All babies at some point during a feed will have a spit-up. This often occurs when young babies spit up sometimes, since their digestive systems are immature, making it easier for the stomach contents to flow back up into the esophagus (the tube connecting mouth to stomach).

Babies often spit up when they get too much milk too fast. This may happen when baby feeds very quickly or aggressively, or when mom’s breasts are overfull. The amount of spitup typically appears to be much more than it really is. If baby is very distractible (pulling off the breast to look around) or fussy at the breast, he may swallow air and spit up more often. Here are some reason your baby may spit up:

  • when they are crawling
  • when they are teething
  • or when they are starting solid foods

According to research babies:

  • Spitting up usually occurs right after baby eats, but it may also occur 1-2 hours after a feeding.
  • Half of all 0-3 month old babies spit up at least once per day.
  • Spitting up usually peaks at 2-4 months.
  • Many babies outgrow spitting up by 7-8 months.
  • Most babies have stopped spitting up by 12 months.

If your baby is a ‘Happy Spitter’ –gaining weight well, spitting up without discomfort and content most of the time — spitting up is not a serious issue. This term is used by doctors to describe a baby who spits up, but is generally comfortable, has no breathing problems, and is thriving and growing well.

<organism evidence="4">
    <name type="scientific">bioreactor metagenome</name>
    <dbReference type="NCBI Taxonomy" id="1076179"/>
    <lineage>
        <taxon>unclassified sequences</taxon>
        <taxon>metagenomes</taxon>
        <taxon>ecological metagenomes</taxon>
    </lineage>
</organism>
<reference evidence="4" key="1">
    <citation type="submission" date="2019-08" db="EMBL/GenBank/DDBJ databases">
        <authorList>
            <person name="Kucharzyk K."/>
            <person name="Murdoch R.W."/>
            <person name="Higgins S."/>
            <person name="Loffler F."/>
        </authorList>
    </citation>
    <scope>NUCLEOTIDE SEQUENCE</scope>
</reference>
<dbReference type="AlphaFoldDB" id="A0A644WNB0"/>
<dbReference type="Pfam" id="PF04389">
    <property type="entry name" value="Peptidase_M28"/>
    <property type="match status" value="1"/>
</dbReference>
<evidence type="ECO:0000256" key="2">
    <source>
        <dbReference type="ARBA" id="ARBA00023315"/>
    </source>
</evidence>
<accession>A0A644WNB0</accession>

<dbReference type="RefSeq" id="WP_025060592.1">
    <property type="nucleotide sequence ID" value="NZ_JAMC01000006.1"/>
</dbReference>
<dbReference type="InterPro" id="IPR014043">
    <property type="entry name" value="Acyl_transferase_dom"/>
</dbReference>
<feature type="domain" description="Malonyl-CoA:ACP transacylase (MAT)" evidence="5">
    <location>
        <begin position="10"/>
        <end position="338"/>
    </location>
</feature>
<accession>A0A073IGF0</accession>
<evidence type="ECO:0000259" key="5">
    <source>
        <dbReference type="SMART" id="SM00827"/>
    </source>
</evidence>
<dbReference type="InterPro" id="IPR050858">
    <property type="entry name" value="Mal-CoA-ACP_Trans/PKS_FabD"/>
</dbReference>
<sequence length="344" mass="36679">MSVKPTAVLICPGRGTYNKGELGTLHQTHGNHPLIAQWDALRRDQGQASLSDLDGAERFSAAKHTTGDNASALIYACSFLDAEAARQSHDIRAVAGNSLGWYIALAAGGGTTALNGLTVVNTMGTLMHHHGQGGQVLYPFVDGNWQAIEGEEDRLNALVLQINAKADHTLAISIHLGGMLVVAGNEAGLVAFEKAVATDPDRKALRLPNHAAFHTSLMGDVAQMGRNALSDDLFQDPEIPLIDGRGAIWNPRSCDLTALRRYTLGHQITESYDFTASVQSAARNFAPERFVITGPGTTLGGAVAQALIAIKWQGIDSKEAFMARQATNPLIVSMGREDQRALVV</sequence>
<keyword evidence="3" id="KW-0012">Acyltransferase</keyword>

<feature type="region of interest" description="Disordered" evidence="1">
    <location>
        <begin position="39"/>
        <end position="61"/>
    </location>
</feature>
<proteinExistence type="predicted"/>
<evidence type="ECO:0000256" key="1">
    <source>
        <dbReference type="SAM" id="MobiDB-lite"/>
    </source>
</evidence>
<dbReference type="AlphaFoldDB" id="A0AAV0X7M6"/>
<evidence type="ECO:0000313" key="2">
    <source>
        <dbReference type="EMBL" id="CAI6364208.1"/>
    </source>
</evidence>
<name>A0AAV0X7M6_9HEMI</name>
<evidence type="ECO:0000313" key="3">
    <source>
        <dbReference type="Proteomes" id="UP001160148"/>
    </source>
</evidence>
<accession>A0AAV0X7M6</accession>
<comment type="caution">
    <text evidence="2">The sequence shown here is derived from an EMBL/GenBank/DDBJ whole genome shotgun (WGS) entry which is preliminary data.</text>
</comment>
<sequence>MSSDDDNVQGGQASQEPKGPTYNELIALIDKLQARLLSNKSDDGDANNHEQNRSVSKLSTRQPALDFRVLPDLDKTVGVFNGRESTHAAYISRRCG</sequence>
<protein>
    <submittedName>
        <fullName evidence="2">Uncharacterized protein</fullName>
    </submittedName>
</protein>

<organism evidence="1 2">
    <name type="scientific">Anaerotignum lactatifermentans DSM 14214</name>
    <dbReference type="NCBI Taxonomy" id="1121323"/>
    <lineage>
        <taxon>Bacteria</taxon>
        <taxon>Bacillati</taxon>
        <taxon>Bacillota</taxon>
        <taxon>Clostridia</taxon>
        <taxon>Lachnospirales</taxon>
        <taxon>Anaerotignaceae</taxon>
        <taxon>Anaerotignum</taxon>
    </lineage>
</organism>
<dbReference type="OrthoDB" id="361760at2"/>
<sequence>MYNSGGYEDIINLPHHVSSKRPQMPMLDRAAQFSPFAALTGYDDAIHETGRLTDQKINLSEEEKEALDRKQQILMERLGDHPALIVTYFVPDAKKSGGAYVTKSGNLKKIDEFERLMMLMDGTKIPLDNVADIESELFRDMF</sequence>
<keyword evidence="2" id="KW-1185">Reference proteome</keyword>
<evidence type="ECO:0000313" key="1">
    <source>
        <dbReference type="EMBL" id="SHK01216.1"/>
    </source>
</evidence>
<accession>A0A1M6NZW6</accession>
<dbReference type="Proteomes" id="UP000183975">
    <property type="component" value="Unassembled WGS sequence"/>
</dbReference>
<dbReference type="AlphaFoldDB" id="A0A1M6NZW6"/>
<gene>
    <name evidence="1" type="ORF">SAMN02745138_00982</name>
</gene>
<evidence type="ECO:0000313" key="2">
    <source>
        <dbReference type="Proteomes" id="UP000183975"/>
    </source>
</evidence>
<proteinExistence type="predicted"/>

What are some of the reasons for babies spitting up?

  • Breastmilk oversupply or forceful let-down (milk ejection reflex) can cause reflux-like symptoms, and usually can be remedied with simple measures.
  • Food sensitivities can cause excessive spitting. The most likely offender is cow’s milk products (in baby’s or mom’s diet). Other things to ask yourself: is baby getting anything other than breastmilk – formula, solids (including cereal), vitamins (fluoride, iron, etc.), medications, herbal preparations? Is mom taking any medications, herbs, vitamins, iron, etc.?
  • Swallowing air during feedings: A baby who is drinking very quickly is also gulping air along with the milk. This is especially true if you have a strong let-down reflex or an overabundant milk supply.
  • Babies with Gastroesophageal Reflux Disease (GERD) usually spit up a lot (see below).